I can only imagine of sending a value from the server to the client which is (unchanged) sent back to maintain a kind of a state.

Precisely. In fact, it's still being used for this purpose today because HTTP as we know it today is still, at least fundamentally, a stateless protocol.

This use case was actually first described in HTML 3.2 (I'm surprised HTML 2.0 didn't include such a description):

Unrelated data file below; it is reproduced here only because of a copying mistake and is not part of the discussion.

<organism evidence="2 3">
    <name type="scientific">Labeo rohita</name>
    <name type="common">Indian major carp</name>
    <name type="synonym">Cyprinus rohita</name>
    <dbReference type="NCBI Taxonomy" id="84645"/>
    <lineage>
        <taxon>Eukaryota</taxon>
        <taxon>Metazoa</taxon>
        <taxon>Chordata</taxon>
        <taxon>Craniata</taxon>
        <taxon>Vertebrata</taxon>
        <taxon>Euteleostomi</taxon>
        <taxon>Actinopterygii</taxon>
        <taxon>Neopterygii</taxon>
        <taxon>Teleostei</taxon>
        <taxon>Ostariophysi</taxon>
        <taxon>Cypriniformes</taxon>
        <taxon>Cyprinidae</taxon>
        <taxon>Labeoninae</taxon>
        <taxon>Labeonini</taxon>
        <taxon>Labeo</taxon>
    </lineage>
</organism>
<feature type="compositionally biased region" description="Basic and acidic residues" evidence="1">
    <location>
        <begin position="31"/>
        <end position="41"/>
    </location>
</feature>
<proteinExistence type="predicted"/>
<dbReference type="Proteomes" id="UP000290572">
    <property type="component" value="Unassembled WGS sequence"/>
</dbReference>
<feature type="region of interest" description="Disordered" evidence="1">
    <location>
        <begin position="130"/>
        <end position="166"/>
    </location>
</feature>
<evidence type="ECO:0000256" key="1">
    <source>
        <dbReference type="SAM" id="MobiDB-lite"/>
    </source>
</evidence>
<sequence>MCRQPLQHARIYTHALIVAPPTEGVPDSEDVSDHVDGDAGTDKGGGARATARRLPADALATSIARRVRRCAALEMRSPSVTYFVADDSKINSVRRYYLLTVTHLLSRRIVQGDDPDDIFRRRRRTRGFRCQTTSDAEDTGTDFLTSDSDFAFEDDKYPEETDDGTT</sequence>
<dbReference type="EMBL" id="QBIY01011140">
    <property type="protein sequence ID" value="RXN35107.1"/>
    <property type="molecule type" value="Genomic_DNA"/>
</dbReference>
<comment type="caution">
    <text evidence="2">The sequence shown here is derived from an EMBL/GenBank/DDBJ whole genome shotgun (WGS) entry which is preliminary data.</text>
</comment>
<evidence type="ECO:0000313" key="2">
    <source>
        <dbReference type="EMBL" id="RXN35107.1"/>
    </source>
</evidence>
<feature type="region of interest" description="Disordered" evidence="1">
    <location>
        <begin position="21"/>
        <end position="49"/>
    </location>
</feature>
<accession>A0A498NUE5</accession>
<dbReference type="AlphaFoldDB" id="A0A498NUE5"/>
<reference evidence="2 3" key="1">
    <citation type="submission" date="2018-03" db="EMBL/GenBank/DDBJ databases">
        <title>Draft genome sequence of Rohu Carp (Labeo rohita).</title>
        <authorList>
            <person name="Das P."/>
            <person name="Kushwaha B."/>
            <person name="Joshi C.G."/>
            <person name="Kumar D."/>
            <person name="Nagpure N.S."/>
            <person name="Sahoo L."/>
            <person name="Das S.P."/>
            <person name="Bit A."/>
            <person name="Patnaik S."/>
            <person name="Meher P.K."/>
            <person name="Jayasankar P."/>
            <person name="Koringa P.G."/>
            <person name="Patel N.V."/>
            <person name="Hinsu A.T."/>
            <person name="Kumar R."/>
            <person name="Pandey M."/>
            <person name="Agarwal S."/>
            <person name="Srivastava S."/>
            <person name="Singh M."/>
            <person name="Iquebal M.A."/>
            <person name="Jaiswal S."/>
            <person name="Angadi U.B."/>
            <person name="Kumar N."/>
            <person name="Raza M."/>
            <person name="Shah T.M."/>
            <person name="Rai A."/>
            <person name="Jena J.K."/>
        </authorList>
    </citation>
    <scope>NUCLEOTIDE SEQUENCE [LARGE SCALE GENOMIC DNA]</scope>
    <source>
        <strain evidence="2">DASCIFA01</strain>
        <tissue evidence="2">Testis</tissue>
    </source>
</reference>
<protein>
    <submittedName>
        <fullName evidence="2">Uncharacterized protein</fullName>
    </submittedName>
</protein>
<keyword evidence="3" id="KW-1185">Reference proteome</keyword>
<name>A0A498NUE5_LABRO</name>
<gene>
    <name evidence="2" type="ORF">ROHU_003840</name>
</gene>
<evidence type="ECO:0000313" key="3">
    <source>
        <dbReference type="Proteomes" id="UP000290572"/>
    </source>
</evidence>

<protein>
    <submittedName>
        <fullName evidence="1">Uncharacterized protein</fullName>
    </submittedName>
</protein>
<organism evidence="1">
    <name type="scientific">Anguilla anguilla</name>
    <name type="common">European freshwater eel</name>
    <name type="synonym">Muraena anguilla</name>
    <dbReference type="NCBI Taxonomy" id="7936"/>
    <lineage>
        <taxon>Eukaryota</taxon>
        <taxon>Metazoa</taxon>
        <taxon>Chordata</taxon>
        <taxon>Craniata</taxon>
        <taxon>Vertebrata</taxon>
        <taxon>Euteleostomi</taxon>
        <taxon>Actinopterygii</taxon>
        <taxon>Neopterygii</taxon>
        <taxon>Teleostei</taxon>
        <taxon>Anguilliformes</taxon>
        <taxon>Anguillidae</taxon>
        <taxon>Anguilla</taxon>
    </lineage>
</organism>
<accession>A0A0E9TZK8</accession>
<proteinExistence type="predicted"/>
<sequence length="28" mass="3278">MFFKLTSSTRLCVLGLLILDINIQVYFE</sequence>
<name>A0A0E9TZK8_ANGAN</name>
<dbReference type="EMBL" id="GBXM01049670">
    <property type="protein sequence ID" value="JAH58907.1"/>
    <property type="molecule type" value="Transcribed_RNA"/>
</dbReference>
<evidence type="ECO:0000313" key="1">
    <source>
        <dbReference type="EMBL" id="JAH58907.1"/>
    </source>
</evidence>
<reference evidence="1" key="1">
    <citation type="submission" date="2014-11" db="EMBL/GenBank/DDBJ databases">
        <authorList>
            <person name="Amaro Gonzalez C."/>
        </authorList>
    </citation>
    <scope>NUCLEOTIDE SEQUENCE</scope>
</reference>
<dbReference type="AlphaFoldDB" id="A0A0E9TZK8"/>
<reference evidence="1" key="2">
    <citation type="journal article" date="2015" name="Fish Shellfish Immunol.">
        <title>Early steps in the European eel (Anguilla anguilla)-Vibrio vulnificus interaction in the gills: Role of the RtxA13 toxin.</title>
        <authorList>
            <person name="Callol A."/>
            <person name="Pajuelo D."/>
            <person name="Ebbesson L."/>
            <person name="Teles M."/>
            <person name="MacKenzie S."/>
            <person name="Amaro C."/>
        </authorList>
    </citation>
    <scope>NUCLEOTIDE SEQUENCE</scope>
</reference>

These fields should not be rendered and provide a means for servers to store state information with a form. This will be passed back to the server when the form is submitted, using the name/value pair defined by the corresponding attributes. This is a work around for the statelessness of HTTP. Another approach is to use HTTP "Cookies".

<input type=hidden name=customerid value="c2415-345-8563">

While it's worth mentioning that HTML 3.2 became a W3C Recommendation only after JavaScript's initial release, it's safe to assume that hidden fields have pretty much always served the same purpose.